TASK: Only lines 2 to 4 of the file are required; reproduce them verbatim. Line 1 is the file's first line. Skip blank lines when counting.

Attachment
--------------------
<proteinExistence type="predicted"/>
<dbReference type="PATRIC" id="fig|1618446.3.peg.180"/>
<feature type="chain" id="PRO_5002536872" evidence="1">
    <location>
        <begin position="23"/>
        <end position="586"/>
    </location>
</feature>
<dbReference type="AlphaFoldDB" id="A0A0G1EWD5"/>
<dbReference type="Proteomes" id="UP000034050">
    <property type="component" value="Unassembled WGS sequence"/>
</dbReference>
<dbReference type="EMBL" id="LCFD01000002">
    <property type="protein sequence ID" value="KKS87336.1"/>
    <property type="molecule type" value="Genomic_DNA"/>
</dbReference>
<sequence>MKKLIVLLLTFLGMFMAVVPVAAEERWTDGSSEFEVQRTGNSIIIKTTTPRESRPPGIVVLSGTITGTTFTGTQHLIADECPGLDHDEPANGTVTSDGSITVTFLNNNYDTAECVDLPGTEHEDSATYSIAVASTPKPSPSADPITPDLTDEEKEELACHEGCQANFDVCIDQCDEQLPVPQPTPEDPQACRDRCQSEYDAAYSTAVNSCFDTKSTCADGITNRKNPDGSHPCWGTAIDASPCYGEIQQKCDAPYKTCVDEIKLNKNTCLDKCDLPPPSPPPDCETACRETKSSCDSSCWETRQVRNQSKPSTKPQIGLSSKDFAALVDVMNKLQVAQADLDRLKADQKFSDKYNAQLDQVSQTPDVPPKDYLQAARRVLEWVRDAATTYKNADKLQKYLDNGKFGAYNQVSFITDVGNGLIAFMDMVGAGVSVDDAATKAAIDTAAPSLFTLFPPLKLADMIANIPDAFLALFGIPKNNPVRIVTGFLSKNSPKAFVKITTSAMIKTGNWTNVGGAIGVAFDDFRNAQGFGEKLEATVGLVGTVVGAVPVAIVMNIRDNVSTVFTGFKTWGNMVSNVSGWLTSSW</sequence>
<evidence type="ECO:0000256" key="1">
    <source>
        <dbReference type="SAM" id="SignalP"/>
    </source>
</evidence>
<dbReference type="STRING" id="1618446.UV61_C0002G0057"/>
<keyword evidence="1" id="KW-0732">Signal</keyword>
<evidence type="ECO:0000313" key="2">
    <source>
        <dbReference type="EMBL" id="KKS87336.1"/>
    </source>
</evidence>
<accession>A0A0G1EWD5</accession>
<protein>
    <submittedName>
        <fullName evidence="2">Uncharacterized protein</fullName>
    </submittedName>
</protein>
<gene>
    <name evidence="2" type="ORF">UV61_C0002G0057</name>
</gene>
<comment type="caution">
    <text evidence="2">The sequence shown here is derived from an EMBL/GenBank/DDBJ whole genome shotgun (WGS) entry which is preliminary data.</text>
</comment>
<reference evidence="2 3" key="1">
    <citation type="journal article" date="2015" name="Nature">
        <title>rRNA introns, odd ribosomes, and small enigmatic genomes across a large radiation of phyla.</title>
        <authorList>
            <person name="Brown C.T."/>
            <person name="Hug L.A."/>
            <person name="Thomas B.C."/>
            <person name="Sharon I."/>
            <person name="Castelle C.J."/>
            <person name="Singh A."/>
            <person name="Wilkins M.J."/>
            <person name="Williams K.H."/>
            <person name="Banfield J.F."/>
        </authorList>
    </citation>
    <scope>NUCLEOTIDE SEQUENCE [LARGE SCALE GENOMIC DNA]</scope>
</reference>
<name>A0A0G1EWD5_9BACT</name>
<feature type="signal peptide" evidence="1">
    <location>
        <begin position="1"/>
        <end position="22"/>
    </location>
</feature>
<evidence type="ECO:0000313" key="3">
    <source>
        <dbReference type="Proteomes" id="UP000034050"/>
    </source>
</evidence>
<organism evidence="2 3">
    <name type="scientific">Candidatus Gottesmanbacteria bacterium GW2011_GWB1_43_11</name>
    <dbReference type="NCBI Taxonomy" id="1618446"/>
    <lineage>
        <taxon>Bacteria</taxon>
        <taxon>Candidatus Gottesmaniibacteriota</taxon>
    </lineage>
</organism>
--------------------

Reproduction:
<dbReference type="PATRIC" id="fig|1618446.3.peg.180"/>
<feature type="chain" id="PRO_5002536872" evidence="1">
    <location>